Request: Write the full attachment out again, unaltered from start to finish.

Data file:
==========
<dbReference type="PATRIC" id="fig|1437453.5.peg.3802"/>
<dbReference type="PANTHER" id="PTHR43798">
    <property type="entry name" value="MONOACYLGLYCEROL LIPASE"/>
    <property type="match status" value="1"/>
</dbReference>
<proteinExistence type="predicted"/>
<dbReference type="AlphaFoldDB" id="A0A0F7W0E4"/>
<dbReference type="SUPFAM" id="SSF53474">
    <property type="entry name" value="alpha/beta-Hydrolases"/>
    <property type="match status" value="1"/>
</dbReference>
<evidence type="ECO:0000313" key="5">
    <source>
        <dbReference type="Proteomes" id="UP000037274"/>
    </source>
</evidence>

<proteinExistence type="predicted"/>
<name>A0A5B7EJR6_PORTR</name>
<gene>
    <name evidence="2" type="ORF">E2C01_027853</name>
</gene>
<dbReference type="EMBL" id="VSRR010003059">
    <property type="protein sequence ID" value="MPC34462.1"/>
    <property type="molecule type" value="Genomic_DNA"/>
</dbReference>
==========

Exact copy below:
<dbReference type="PATRIC" id="fig|1437453.5.peg.3802"/>
<dbReference type="PANTHER" id="PTHR43798">
    <property type="entry name" value="MONOACYLGLYCEROL LIPASE"/>
    <property type="match status" value="1"/>
</dbReference>
<proteinExistence type="predicted"/>
<dbReference type="AlphaFoldDB" id="A0A0F7W0E4"/>
<dbReference type="SUPFAM" id="SSF53474">
    <property type="entry name" value="alpha/beta-Hydrolases"/>
    <property type="match status" value="1"/>
</dbReference>
<evidence type="ECO:0000313" key="5">
    <source>
        <dbReference type="Proteomes" id="UP000037274"/>
    </source>
</evidence>

<proteinExistence type="predicted"/>
<name>A0A5B7EJR6_PORTR</name>
<gene>
    <name evidence="2" type="ORF">E2C01_027853</name>
</gene>
<dbReference type="EMBL" id="VSRR010003059">
    <property type="protein sequence ID" value="MPC34462.1"/>
    <property type="molecule type" value="Genomic_DNA"/>
</dbReference>